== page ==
By: Sarah A. Neikam, CAWA
During this season of gratitude and giving, animal lovers are eager to make a difference and contribute to organizations that align with their values. However, a common misconception exists, leading well-intentioned donors to believe that national organizations like the American Society for the Prevention of Cruelty to Animals (ASPCA) or the Humane Society of the United States (HSUS) are umbrella organizations that disperse funds to smaller, local counterparts. In reality, local and national animal welfare organizations operate independently, each with its own focus and mission.
Local animal rescue organizations, like the SPCA Albrecht Center for Animal Welfare, the Aiken County Animal Shelter’s Friends of the Animal Shelter (FOTAS) group, Team Stinkykiss Shelter Rescue Project, That’s What Friends Are For, Molly’s Militia and others play a vital role in their communities. They address the immediate needs of animals in our local area by operating animal shelters, foster programs, spay/neuter clinics or vouchers, and other initiatives aimed at improving the lives of animals within this community.
National organizations such as the ASPCA and HSUS, on the other hand, have a broader reach and tackle animal welfare issues on a national scale. They don’t necessarily operate animal shelters; instead, they engage in various activities, including advocacy, public awareness campaigns, and disaster relief efforts. However, the important point to understand is that donations made to national organizations typically do not directly benefit local animals.
These organizations, like the ASPCA and HSUS, efforts bring national attention to the plight of animals, provide aid during natural disasters, expose animal mistreatment in various industries, and lobby for legislative changes to improve animal welfare laws. These endeavors are of great importance and contribute to the overall betterment of animal welfare in the United States.
However, the funds donated to national organizations largely support these broad-scale initiatives. While their work does indirectly benefit local communities, the money donated doesn’t flow down to smaller, local organizations like your neighborhood animal shelter.
If you’re passionate about helping animals in your community directly, it’s crucial to support your local animal welfare organizations and rescue groups. These organizations are the ones that rescue, foster, rehabilitate, and rehome companion animals within your area. They rely heavily on the generosity of local donors to continue their essential work.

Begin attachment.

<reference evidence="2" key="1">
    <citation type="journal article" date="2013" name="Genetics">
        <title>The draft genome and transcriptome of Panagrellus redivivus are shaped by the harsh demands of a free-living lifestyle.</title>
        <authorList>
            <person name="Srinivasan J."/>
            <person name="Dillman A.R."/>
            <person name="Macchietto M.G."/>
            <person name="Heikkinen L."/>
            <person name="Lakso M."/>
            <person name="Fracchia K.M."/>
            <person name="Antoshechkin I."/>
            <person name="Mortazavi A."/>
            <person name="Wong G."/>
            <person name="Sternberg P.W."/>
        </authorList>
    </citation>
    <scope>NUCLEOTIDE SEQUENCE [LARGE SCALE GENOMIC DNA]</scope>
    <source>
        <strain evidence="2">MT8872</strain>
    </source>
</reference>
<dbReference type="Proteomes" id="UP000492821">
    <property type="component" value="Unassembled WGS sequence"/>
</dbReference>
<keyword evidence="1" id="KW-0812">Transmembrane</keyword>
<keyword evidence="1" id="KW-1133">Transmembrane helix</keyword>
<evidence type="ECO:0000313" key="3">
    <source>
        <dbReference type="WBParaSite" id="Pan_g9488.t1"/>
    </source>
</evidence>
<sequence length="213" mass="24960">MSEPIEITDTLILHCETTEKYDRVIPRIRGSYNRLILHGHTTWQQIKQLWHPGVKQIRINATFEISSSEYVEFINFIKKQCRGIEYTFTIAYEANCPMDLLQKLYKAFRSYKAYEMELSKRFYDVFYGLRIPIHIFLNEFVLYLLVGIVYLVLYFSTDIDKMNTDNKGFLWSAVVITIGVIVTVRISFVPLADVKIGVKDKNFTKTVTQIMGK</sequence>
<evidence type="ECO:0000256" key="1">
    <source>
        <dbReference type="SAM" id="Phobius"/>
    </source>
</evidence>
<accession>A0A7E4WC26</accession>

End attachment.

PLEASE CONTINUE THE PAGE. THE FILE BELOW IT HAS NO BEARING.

Now that you understand the difference between local and national animal welfare organizations, here are some steps you can take to make an impact locally for the cause you care about:
Research: Get to know your local animal welfare organizations and rescue groups. Find out about their missions, programs, and how they allocate donations to help local animals. Usually, this information can be found on their website, or you can use third party charity registries like Guidestar or Charity Navigator to learn about organizations, their services and financial information.
Donate Locally: Direct your financial support to local organizations if you want your contributions to benefit animals in your community directly.
Volunteer: Offer your time and skills to local organizations as a volunteer or foster caregiver. Your hands-on involvement can make a significant impact.
Spread Awareness: Share information about local organizations with your friends and family to increase their visibility and support.
Whether you choose to donate locally or nationally, your contributions make a difference. Understanding the distinction between these organizations empowers you to make informed decisions about where your support should go. Both local and national organizations play unique and valuable roles in improving animal welfare, and together, they create a network of care that benefits animals across the country.
Sarah Neikam is the Marketing Director for the SPCA Albrecht Center in Aiken, SC. She has been with the organization since 2012, holding various roles including Volunteer Coordinator and Director of Operations & HR. A Certified Animal Welfare Administrator as of 2022, Sarah is a passionate advocate for animal welfare. She resides in Aiken with her husband, Tom, and their six cats.